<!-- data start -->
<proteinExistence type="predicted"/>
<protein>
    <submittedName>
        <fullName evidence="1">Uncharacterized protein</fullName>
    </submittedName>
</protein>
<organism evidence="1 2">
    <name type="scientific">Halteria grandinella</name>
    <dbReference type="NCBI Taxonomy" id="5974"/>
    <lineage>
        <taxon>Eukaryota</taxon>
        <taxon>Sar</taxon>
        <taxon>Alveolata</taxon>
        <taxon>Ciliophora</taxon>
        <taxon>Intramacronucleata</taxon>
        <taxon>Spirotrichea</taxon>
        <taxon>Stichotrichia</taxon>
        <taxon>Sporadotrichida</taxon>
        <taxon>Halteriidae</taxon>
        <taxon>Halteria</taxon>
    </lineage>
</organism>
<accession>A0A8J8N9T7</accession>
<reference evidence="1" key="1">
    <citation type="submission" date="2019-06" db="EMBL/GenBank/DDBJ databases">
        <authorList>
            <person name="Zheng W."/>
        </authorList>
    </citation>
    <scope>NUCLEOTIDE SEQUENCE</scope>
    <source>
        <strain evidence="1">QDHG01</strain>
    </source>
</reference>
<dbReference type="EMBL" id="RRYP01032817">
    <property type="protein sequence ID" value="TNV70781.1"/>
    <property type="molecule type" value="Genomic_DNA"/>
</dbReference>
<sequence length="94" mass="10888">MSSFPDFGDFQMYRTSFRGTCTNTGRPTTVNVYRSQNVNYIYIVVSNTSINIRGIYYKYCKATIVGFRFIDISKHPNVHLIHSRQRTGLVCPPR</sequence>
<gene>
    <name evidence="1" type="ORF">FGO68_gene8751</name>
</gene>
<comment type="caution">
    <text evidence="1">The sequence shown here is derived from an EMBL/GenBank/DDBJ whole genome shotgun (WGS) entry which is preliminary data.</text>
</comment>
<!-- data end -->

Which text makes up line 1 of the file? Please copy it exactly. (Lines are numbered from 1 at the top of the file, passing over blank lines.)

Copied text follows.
<proteinExistence type="predicted"/>